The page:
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Kim Davis: Going to Jail Was a ‘Joy’

Faith

"I had to consider it all a joy."

ABC NEWS - 9/21/15 - Paula Faris speaks to Kim Davis, the Kentucky court clerk who went to jail because she refused to issue gay marriage licenses. The exclusive interview will air on all ABC News programs and platforms. (Photo by Ida Mae Astute/ABC via Getty Images) KIM DAVIS

WASHINGTON — Kentucky county clerk Kim Davis said it was a "joy" to be sent to jail for refusing to comply with a court order to issue marriage licenses to gay couples because of her religious beliefs.

The Rowan County clerk told TheBlaze in an interview Friday that she experienced a “flood of emotions” during her legal fight, which culminated with her spending five days behind bars earlier this month.

Photo by Ida Mae Astute/ABC via Getty Images

“Initially, I could see when we were in court that day how things were going to turn. I had already weighed the cost and I knew what I was prepared to do,” Davis said. “When Judge Bunning told the marshals to remand me into custody, I sat there very calmly with just a flood of emotions going through me.”

“I walked out of there calmly and as soon as they took me back into the holding cell, I hit my knees [and] I started praying,” she said. “When I went to jail I was treated very fairly. I had to consider it all a joy. My Lord died for me. If I can’t spend a little time in jail for him and his word and upholding what is right and true, what I did pales in comparison to what he did for me. When I got notice that I was being released, I wasn’t prepared for that either. So, it was very humbling to walk out there and see all those people. It was very emotional and overwhelming.”

Davis, who was in Washington to receive an award during the conservative Values Voter Summit, called her experience "something that will definitely affect each and every one of us personally in the United States."

"At one time or another they will be faced with the issue of whether they are going to be able to stand for their beliefs or not and uphold their moral convictions and maintain their conscience intact," Davis said. “It will affect each and every person.”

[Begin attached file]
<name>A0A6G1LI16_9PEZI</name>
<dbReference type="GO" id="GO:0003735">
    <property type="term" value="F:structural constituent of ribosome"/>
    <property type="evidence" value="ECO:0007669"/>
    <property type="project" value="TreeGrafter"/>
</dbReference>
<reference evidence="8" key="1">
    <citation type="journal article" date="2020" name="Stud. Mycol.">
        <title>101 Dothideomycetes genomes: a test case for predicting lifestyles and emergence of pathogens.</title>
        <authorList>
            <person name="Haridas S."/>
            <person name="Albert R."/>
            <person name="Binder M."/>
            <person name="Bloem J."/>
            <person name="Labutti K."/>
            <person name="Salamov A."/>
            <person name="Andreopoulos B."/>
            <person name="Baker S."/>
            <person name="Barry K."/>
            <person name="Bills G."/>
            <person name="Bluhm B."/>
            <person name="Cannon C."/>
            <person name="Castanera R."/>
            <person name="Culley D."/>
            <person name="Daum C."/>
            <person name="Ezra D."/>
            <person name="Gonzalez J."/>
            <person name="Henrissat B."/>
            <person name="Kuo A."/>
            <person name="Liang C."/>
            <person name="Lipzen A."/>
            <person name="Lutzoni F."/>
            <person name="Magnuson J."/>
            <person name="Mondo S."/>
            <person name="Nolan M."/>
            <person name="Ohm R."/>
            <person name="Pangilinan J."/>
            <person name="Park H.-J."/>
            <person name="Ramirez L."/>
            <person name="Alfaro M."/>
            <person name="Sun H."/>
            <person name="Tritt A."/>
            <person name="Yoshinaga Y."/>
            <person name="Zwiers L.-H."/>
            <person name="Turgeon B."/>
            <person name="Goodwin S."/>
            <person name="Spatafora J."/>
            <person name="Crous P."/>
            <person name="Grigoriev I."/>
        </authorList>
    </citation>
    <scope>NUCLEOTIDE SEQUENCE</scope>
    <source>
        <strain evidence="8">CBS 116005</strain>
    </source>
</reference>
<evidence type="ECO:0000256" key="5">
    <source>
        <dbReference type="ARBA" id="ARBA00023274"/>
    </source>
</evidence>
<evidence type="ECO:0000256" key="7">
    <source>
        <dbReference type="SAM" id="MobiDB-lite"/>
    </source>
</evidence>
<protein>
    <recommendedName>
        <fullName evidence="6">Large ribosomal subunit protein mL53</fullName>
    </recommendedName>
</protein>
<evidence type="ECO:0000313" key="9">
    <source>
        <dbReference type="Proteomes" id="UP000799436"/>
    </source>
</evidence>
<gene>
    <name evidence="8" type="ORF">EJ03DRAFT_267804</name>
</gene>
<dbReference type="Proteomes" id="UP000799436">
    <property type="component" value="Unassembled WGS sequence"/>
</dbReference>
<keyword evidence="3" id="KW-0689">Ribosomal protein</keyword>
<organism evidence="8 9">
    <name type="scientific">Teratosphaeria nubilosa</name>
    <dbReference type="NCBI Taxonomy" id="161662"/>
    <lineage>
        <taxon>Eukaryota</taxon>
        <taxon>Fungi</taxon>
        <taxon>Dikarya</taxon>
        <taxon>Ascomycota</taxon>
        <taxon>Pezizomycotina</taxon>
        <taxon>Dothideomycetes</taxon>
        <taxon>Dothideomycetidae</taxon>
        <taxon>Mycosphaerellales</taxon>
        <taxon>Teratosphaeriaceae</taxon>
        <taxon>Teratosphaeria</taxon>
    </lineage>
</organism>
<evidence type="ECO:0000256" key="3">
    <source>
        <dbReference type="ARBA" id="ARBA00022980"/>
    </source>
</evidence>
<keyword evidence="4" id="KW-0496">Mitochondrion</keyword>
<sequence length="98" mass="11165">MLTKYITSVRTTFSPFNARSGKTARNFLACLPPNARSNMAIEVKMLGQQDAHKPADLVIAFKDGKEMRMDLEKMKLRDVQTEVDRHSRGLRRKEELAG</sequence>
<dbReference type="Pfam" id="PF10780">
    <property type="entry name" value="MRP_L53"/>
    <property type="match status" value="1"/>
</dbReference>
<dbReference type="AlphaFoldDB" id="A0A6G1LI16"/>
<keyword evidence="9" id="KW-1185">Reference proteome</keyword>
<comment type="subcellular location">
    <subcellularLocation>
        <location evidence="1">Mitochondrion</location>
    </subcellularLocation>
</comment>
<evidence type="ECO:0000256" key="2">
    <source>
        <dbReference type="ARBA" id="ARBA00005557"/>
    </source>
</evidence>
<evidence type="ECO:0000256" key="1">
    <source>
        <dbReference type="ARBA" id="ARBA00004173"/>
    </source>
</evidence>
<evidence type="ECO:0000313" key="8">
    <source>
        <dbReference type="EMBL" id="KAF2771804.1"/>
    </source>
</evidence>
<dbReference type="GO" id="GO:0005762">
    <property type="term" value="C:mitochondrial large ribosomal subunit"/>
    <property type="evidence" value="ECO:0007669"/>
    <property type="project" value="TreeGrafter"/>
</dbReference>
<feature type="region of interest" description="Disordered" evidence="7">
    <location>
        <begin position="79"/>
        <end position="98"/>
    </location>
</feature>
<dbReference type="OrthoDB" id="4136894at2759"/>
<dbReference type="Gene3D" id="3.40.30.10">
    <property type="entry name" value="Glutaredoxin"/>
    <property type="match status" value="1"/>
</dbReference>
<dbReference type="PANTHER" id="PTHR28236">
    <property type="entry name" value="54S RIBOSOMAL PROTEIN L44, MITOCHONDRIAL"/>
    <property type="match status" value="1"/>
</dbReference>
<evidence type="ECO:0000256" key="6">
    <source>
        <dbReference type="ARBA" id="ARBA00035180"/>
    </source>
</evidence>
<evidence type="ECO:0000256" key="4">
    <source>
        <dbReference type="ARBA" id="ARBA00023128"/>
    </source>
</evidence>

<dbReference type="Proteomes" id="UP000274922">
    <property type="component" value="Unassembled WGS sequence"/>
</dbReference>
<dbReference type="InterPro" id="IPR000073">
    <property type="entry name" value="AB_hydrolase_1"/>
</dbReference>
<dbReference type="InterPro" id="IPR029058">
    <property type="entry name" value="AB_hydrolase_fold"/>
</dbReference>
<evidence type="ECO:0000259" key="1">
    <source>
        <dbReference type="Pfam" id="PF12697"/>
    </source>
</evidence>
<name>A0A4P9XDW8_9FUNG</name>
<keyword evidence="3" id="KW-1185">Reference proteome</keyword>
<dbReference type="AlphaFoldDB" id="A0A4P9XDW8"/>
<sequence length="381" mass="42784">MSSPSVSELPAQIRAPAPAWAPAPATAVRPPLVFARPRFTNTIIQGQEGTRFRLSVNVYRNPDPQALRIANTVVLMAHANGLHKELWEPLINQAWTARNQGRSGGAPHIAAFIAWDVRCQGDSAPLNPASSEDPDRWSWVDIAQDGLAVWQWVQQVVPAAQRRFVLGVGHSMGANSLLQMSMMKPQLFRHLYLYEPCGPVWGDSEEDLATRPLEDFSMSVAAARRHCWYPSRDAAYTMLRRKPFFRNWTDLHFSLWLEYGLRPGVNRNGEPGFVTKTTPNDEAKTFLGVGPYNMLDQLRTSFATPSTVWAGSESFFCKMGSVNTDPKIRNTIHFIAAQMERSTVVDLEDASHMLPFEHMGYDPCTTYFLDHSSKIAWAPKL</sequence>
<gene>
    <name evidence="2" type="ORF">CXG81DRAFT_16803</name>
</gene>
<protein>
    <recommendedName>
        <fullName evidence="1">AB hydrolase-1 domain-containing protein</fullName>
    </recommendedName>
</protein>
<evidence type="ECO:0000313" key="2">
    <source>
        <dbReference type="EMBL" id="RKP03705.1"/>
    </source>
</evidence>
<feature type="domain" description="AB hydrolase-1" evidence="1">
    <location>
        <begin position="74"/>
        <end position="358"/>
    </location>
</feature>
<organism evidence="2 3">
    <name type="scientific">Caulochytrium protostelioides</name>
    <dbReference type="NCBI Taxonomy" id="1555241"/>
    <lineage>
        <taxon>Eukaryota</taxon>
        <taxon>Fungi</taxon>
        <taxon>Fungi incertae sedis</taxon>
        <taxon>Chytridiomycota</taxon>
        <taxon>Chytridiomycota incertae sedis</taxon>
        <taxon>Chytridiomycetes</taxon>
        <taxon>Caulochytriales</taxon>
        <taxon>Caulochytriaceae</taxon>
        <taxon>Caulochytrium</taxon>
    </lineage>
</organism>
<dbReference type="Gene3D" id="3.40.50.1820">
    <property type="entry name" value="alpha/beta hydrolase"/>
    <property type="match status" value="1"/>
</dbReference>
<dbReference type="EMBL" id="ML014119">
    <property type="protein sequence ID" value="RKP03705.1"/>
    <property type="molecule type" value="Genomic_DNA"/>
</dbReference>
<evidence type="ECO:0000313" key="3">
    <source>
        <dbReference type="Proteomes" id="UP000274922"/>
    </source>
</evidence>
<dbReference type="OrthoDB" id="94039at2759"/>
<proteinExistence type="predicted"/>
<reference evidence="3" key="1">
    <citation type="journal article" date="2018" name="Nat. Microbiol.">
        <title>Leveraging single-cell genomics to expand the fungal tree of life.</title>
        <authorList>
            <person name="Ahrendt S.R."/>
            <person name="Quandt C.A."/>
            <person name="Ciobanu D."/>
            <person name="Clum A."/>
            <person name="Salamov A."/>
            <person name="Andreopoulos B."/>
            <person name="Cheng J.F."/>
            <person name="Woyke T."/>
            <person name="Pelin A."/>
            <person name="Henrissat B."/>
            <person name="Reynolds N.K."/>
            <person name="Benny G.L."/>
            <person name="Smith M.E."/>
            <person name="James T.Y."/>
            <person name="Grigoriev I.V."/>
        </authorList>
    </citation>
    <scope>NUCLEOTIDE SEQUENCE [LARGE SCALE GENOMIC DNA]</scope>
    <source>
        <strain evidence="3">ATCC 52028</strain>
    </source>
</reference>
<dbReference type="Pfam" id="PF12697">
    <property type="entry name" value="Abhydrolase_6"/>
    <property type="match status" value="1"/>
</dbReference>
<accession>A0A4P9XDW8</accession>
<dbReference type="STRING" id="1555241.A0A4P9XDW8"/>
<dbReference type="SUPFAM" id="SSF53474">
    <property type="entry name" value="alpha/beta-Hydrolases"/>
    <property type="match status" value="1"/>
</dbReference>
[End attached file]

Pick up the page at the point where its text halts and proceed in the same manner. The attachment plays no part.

Davis, who also announced Friday that she and her husband have switched from the Democratic Party to the Republican Party, reiterated that her stance is not about homosexuality itself.

“It’s never been a gay or lesbian issue for me, it’s about upholding the word of God. What we have asked for all along is a simple accommodation to remove my name and authority and the county clerk’s name and authority off of the marriage license applications,” Davis said. “We’ve made it clear from the beginning that the interpretations of other people is always their own.”

[sharequote align="center"]Kim Davis: "I had to consider it all a joy."[/sharequote]

Davis said that her situation has been “pressure-filled” with critics calling her a hypocrite and other names.

“I’ve wondered why would God ever choose a woman like me stand up and defend marriage,” Davis said. “It’s not mine to question because his ways are perfect. It is by the blood of Jesus that I have been redeemed, I’ve been made whole, I am a new creature.”

On Thursday, Davis’ legal team filed a 40-page court document saying Kentucky Gov. Steve Beshear had "commandeered" the county clerk offices and had "usurped control of Kentucky marriage law." Beshear sent letters to 120 county clerks directing them to issue gay marriage licenses after the Supreme Court handed down its ruling recognizing gay marriage in all 50 states.

The case against Davis is not about marriage licensing, but about forcing her and others to act against their conscience, said attorney Matt Staver, chairman of the Liberty Counsel, which is representing Davis.

“If they really wanted a license, they could have a license, they could drive 30 minutes either direction. It’s not that they want a license. They want Kim Davis’ scalp on it. They want Kim Davis’ name on the license,” Staver told TheBlaze. “This is not unique to this case. It’s the same that happens to a baker and a florist. There may be other options for a baker and florist to their wedding. But they want the person with the deeply held religious convictions being the one to do it.”

The issue is about whether Christian or people of other faiths with deeply held convictions regarding marriage can hold public office, which is bigger than any individual, Staver said.

“If Kim Davis resigns, that means if you are a Christian and you believe that marriage is a union between a man and a woman — which people have believed through millennium and Jesus spoke about himself in the gospels — that means you better not run for office,” Staver said. “If you’re in office, you better resign. But it’s not just for elected officials. It means everybody in public employment.”

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